Overall, I enjoyed the trilogy a lot, it does sometimes use some familiar epic fantasy tropes but I think the Arabian Nights-inspired setting does bring something new.

I don't think any more books in the world are planned at the moment although the edition I read does have a bonus 'alternative epilogue' which could easily have served as the set-up for a possible sequel.

Next up I'm going to read Adrian Tchaikovsky's new space opera Shards of Earth, which I've heard good things about.
 

Vertigo

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Last month got away from me and I didn't do a post, but I wanted to mention a couple of the books I read that stood out for me.

Ninth City Burning by J. Patrick Black
A post-apocalyptic SF setting with magical technology. Alien invasion from another universe has mostly destroyed civilization on Earth, but survivors are holding out with the help of alien-derived high tech weaponry. This sounds like a lot of other setups but this take is fresh and interesting. The strengths of this book are the multiple POV characters who each have a distinct voice and personality, and the slow reveal of the worldbuilding, history, and present status of humanity on the planet. The action & battle scenes are great too. It starts with a clever youth in a seemingly dystopian society and I was prepared for a lot of YA tropes but his book surprised me and developed in completely unexpected directions. After I finished it I immediately went looking for the sequel, which is apparently in progress, but I couldn't find any details about release date.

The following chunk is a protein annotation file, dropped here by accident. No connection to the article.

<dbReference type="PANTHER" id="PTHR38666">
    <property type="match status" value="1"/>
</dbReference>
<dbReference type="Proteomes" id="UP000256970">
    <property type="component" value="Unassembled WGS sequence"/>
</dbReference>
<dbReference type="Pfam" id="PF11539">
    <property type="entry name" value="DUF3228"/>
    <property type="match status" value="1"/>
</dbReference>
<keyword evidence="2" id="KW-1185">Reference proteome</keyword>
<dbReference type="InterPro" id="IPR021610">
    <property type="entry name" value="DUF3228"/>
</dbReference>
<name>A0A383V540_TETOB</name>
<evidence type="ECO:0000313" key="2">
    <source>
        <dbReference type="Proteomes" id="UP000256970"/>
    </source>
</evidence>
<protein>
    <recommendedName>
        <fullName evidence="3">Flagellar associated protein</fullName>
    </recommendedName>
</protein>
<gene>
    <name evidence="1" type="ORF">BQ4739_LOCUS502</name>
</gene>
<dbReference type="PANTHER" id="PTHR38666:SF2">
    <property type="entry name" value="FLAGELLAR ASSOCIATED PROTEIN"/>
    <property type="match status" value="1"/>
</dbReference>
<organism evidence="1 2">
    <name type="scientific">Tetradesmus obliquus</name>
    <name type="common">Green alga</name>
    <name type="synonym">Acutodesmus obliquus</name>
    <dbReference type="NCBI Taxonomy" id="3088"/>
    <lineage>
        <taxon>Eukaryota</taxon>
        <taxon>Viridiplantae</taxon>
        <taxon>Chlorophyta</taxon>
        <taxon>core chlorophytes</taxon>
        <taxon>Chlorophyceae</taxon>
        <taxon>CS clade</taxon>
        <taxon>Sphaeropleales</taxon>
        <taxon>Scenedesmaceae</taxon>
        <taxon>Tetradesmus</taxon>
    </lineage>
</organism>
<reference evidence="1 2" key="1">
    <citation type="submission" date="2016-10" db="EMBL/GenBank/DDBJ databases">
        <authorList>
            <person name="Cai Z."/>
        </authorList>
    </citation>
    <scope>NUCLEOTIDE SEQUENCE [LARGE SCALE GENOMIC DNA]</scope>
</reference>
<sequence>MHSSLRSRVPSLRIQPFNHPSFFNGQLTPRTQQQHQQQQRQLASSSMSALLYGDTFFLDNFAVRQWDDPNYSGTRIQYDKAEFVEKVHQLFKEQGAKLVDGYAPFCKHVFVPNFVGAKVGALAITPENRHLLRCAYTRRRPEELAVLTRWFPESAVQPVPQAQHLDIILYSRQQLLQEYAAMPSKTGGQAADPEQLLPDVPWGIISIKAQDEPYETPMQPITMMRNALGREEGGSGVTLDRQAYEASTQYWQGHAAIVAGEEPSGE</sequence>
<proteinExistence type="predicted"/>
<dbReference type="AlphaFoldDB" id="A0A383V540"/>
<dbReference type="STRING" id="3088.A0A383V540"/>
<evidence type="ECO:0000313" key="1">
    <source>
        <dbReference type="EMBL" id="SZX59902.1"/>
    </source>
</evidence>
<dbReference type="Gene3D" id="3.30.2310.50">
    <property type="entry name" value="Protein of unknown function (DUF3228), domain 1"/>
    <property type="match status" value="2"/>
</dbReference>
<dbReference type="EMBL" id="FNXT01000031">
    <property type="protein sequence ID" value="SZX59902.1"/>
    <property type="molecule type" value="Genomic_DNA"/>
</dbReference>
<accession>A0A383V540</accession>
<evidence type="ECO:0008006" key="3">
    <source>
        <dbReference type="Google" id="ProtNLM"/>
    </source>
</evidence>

Mortal Engines by Philip Reeve
YA post apocalyptic earth where cities have become mobile and hunt each other on the great hunting grounds of the devastated continents. This one has been around for a while but it's a YA and I kindof had an idea what it was about from reading people's reviews, and I wasn't in a hurry to read it. I have not seen the movie. I listened to this as an audiobook from my library in the course of a long car trip. Another one that really surprised me, though I knew basically what to expect as far as general premise, the execution was a lot better than I'd been expecting, I enjoyed the book a great deal.

I read through a bunch of others last month but don't want to dig into kindle/libby/etc trying to piece together a list.

I'm in a bit of a reading slump this month, my attention is on work & other things. I have some vacation coming up at the end of the month, I'm planning to read a bunch of Murderbot.
That's interesting; I've been having very similar qualms about getting Mortal Engines. Maybe I should give it a try, though I'm not a great lover of YA - I generally find them a little too simplistic for my tastes, both morally and around plot and characterisation.